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Franchise Tag Candidates 2019

Franchise Tag

Starting today, until March 5, NFL teams can place the franchise tag on one of their impending free agents. The franchise tag keeps players under contract with their former teams for one more season. Players under the franchise tag receive a salary of either the average of the top five salaries at their position or 120% of their previous year’s salary, whichever is higher.

Teams generally use the franchise tag for one of two reasons. First, they may not be confident in signing a long-term contract before free agency begins. The tag would keep the player under contract while still giving the two sides time to strike a long-term deal. Also, a team might want to keep the player but still have concerns about signing a multi-year deal. Using the franchise tag, teams can delay contract negotiations for another year. Players who fall under this category include those who have an injury or off-the-field issues as well as those coming off a breakout year but without a proven track record.

Demarcus Lawrence – Cowboys DE

Franchise Tag
Lawrence sacks Seahawks QB Russell Wilson (Image by Ronald Martinez/Getty Images)

The Cowboys All-Pro pass rusher has already played under the franchise tag for one season. Because of that, his tag value for 2019 is $20.5 million. Dallas will not tag Lawrence immediately but instead will try to work out a long-term contract. If they don’t come to an agreement, though, the team will use the franchise tag again.

Demarcus Lawrence has been very productive over the last two seasons, with 25 total sacks, 49 QB hits and 29 tackles for loss. He is reportedly looking for a long-term deal valued over $20 million per season. If he doesn’t get that this offseason and is tagged yet again, he might holdout from offseason training and even regular season games.

Jadeveon Clowney Texans EDGE

Clowney’s case is complicated because of his position. The former number one overall pick is an edge rusher who plays both defensive end and outside linebacker. He has been a Pro Bowler the last three seasons, staying relatively healthy after early career injury issues. The Texans may franchise tag him this season instead of signing him to a deal that could cost north of $100 million.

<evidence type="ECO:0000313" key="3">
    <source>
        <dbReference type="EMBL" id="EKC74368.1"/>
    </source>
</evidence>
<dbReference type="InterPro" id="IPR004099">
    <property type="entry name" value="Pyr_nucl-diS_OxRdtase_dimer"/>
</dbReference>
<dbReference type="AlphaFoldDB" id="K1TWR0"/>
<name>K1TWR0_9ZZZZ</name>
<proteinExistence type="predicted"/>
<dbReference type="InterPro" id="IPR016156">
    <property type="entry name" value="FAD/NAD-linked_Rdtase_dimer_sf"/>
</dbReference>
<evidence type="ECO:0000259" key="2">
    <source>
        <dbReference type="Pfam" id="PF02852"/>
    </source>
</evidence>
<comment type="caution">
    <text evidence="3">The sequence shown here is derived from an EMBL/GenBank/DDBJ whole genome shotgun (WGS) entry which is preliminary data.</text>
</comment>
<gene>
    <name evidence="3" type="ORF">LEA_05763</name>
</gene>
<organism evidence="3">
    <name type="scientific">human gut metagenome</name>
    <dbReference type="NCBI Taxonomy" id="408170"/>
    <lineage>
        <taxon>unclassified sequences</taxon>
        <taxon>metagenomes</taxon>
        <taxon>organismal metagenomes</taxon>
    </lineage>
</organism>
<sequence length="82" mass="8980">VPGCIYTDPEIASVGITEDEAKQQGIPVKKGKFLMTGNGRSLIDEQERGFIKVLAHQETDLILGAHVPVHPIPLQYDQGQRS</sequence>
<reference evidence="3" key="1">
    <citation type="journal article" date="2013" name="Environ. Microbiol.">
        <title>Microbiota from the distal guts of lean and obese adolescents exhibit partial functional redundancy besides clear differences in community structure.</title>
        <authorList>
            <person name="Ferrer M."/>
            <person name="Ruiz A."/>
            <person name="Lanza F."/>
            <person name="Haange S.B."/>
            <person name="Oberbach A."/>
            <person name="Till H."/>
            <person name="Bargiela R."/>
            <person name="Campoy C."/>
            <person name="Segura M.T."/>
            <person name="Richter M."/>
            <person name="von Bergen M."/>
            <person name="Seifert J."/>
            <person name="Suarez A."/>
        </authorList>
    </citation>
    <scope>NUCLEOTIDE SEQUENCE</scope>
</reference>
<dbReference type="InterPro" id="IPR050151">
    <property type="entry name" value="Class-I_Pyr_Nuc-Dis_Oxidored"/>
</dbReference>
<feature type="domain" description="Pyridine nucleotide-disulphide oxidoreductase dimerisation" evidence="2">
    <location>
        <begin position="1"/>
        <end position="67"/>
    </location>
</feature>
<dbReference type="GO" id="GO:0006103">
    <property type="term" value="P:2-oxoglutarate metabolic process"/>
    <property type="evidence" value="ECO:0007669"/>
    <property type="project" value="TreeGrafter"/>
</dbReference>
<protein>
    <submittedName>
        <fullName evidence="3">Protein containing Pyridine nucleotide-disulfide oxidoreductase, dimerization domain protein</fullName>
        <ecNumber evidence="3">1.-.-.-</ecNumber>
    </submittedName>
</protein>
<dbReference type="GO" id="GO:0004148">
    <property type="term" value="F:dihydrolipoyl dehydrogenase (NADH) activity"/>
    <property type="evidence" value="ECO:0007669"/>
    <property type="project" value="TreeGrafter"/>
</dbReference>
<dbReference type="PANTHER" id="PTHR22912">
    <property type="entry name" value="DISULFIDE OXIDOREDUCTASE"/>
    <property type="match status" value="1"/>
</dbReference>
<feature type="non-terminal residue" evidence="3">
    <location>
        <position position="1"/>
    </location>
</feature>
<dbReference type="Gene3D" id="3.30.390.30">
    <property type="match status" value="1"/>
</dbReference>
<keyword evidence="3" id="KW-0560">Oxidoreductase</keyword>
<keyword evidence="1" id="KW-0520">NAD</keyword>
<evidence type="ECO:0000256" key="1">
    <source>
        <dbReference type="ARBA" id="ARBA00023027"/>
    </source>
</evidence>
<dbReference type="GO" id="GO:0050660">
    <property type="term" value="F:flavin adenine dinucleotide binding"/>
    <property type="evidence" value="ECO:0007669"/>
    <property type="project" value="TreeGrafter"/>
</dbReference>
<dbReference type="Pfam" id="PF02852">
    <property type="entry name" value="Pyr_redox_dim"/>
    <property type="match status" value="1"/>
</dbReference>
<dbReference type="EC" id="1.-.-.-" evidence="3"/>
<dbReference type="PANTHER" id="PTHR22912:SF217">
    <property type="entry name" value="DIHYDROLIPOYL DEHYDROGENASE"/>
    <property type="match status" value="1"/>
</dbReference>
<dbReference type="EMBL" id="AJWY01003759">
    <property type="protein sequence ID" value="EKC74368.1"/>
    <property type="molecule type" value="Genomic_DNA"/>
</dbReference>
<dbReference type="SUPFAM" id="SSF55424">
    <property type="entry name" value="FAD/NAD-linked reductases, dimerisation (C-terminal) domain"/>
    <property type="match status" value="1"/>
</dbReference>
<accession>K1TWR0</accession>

If that does happen, the two sides will have a disagreement over how much Jadeveon Clowney should make next season. Houston will tag him at the lower linebacker number, roughly $15 million. On the other hand, Clowney’s camp will contend that he should be designated a defensive end, which would net him over $17 million. Arbitration due to a debate over a position designation has happened before. Jimmy Graham and the Saints disagreed on whether he was a tight end or wide receiver, a debate the Saints eventually won.

Either way, Clowney will be making an eight-figure salary in 2019. That $2 million difference, though, is a lot of money.

Nick Foles – Eagles QB

As most of the NFL world knows, the Eagles are looking to franchise tag Foles and trade him to another team. They want to allow Foles to be a starter somewhere else, since Philadelphia’s franchise quarterback is Carson Wentz. However, the Eagles also do not want to lose their Super Bowl MVP quarterback for nothing.

There is a rule in the CBA against tagging a player specifically to trade him. But the tag and trade process has worked before. An example is with the New England Patriots and Matt Cassel in 2008, when the same CBA language was already in place. While everyone knew the Patriots weren’t going to keep Cassel as a backup for almost $15 million, New England used the franchise tag and traded him to the Chiefs.

By tagging and trading Foles, the Eagles could prevent him from going to a division rival like the Giants or Redskins. They could also get a valuable draft pick or player in return from a team like the Jaguars.

Landon Collins – Giants Safety

Franchise Tag
Collins tackles Saints RB Alvin Kamara (Image from USA Today)

All-Pro strong safety Landon Collins is clearly New York’s best defensive player as well as one of their leaders. He is the definition of a franchise cornerstone with his ability to play all over the field. Collins can play in the box and stop the run, he can play deep safety and he can even play shallow coverage.

The Giants first priority this offseason needs to be to resign Collins. He has been a Pro Bowler for the last three seasons and is an anchor in the secondary. They should franchise tag him as early as today and then focus on making a contract agreement.

Grady Jarrett – Falcons DT

While there are a lot of great pass rushers about to become free agents, Jarrett is the one interior linemen who is likely to be tagged. Only 25 years old and coming off the best season of his career, Jarrett will soon be one of the best defensive tackles in the NFL. Atlanta will make sure to keep him, even if that means slapping him with the $15.5 million franchise tag.